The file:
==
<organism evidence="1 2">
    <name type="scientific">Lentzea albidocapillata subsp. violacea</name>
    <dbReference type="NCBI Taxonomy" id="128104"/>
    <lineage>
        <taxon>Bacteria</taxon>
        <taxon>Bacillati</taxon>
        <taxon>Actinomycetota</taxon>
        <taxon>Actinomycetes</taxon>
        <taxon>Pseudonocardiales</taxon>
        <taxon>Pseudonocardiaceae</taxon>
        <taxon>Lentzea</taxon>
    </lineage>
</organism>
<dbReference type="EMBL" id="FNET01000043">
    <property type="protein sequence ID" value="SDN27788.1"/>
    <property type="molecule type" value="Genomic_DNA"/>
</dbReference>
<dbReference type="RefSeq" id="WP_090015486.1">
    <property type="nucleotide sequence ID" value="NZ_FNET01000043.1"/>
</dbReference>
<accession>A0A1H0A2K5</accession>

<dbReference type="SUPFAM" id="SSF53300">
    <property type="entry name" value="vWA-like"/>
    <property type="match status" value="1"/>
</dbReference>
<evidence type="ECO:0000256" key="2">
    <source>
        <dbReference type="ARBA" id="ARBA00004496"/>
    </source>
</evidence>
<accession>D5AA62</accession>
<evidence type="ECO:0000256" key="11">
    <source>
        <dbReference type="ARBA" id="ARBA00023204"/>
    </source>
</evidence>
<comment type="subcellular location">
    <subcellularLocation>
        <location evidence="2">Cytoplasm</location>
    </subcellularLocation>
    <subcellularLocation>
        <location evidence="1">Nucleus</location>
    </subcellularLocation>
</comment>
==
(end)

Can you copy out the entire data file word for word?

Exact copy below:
<organism evidence="1 2">
    <name type="scientific">Lentzea albidocapillata subsp. violacea</name>
    <dbReference type="NCBI Taxonomy" id="128104"/>
    <lineage>
        <taxon>Bacteria</taxon>
        <taxon>Bacillati</taxon>
        <taxon>Actinomycetota</taxon>
        <taxon>Actinomycetes</taxon>
        <taxon>Pseudonocardiales</taxon>
        <taxon>Pseudonocardiaceae</taxon>
        <taxon>Lentzea</taxon>
    </lineage>
</organism>
<dbReference type="EMBL" id="FNET01000043">
    <property type="protein sequence ID" value="SDN27788.1"/>
    <property type="molecule type" value="Genomic_DNA"/>
</dbReference>
<dbReference type="RefSeq" id="WP_090015486.1">
    <property type="nucleotide sequence ID" value="NZ_FNET01000043.1"/>
</dbReference>
<accession>A0A1H0A2K5</accession>

<dbReference type="SUPFAM" id="SSF53300">
    <property type="entry name" value="vWA-like"/>
    <property type="match status" value="1"/>
</dbReference>
<evidence type="ECO:0000256" key="2">
    <source>
        <dbReference type="ARBA" id="ARBA00004496"/>
    </source>
</evidence>
<accession>D5AA62</accession>
<evidence type="ECO:0000256" key="11">
    <source>
        <dbReference type="ARBA" id="ARBA00023204"/>
    </source>
</evidence>
<comment type="subcellular location">
    <subcellularLocation>
        <location evidence="2">Cytoplasm</location>
    </subcellularLocation>
    <subcellularLocation>
        <location evidence="1">Nucleus</location>
    </subcellularLocation>
</comment>